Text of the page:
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Birt-Hogg-Dube syndrome


Other Names for this Disease
  • BHD
  • BHD syndrome
  • Birt Hogg Dube syndrome
  • Birt-Hogg-Dubé syndrome
  • Fibrofolliculomas with trichodiscomas and acrochordons
See Disclaimer regarding information on this site. Some links on this page may take you to organizations outside of the National Institutes of Health.

Overview

Birt-Hogg-Dube syndrome (BHDS) is a rare, complex, genetic disorder with three main clinical findings: non-cancerous (benign) skin tumors; lung cysts and/or history of pneumothorax (collapsed lung); and various types of renal tumors. Fibrofolliculomas are a type of benign skin tumor specific to BHDS. They typically occur on the face, neck, and upper torso. Most people with BHDS also have multiple cysts in both lungs that can be seen on high-resolution chest CT scan. While these cysts usually do not cause any symptoms, they put people at increased risk for spontaneous pneumothorax. BHDS is caused by mutations in the FLCN gene. The condition is inherited in an autosomal dominant fashion. [1] [2] [3]
Last updated: 7/1/2015

References

  1. Birt-Hogg-Dubé syndrome. Genetics Home Reference (GHR). 01/2013; http://ghr.nlm.nih.gov/condition/birt-hogg-dube-syndrome. Accessed 7/1/2015.
  2. Schmidt LS. Birt-Hogg-Dube Syndrome. National Organization for Rare Disorders (NORD). 2012; http://rarediseases.org/rare-diseases/birt-hogg-dube-syndrome/. Accessed 7/5/2014.
  3. Toro JR. Birt-Hogg-Dubé Syndrome. GeneReviews. 08/07/2014; http://www.ncbi.nlm.nih.gov/books/NBK1522/. Accessed 7/1/2015.
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Basic Information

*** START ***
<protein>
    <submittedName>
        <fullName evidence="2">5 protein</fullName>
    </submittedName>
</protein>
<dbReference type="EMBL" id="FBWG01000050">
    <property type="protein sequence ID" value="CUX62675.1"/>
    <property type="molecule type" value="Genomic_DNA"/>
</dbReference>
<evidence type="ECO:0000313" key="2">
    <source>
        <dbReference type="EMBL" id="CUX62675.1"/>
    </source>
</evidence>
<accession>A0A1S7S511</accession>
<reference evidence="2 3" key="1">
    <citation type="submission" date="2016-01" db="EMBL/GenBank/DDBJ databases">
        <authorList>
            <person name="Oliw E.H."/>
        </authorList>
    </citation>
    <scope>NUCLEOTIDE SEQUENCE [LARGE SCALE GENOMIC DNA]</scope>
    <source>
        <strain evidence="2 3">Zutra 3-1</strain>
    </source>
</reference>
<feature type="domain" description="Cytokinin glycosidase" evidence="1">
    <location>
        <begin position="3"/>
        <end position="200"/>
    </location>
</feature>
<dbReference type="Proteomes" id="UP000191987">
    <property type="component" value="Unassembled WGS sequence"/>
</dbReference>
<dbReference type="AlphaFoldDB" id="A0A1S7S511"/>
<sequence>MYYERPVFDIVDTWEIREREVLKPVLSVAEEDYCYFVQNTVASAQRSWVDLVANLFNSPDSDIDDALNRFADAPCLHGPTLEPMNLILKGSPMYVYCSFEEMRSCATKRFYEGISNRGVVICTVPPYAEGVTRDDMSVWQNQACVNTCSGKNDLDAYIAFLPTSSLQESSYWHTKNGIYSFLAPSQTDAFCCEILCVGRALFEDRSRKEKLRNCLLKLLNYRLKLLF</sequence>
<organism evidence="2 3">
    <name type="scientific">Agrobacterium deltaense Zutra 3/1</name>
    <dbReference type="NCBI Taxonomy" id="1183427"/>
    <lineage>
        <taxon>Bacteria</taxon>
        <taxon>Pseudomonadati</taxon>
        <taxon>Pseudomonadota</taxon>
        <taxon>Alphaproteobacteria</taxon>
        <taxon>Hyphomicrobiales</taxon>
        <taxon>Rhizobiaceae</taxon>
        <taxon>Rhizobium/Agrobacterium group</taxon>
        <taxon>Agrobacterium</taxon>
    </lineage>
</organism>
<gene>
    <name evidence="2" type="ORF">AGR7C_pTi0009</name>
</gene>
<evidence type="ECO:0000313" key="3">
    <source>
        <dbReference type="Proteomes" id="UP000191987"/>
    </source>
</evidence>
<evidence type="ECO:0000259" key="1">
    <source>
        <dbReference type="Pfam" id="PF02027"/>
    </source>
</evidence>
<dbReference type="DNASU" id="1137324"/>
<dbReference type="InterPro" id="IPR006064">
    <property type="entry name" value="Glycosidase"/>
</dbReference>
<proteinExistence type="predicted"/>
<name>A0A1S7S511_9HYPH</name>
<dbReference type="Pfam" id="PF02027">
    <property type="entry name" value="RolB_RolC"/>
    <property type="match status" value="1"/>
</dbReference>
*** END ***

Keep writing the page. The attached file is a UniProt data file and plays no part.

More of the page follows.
• Genetics Home Reference (GHR) contains information on Birt-Hogg-Dube syndrome. This website is maintained by the National Library of Medicine.
  • The National Organization for Rare Disorders (NORD) is a federation of more than 130 nonprofit voluntary health organizations serving people with rare disorders. Click on the link to view information on this topic.

In Depth Information

  • Medscape Reference provides information on this topic. You may need to register to view the medical textbook, but registration is free.
  • Online Mendelian Inheritance in Man (OMIM) is a catalog of human genes and genetic disorders. Each entry has a summary of related medical articles. It is meant for health care professionals and researchers. OMIM is maintained by Johns Hopkins University School of Medicine. 
  • Orphanet is a European reference portal for information on rare diseases and orphan drugs.  Access to this database is free of charge.
  • PubMed is a searchable database of medical literature and lists journal articles that discuss Birt-Hogg-Dube syndrome. Click on the link to view a sample search on this topic.
Other Names for this Disease
  • BHD
  • BHD syndrome
  • Birt Hogg Dube syndrome
  • Birt-Hogg-Dubé syndrome
  • Fibrofolliculomas with trichodiscomas and acrochordons
See Disclaimer regarding information on this site. Some links on this page may take you to organizations outside of the National Institutes of Health.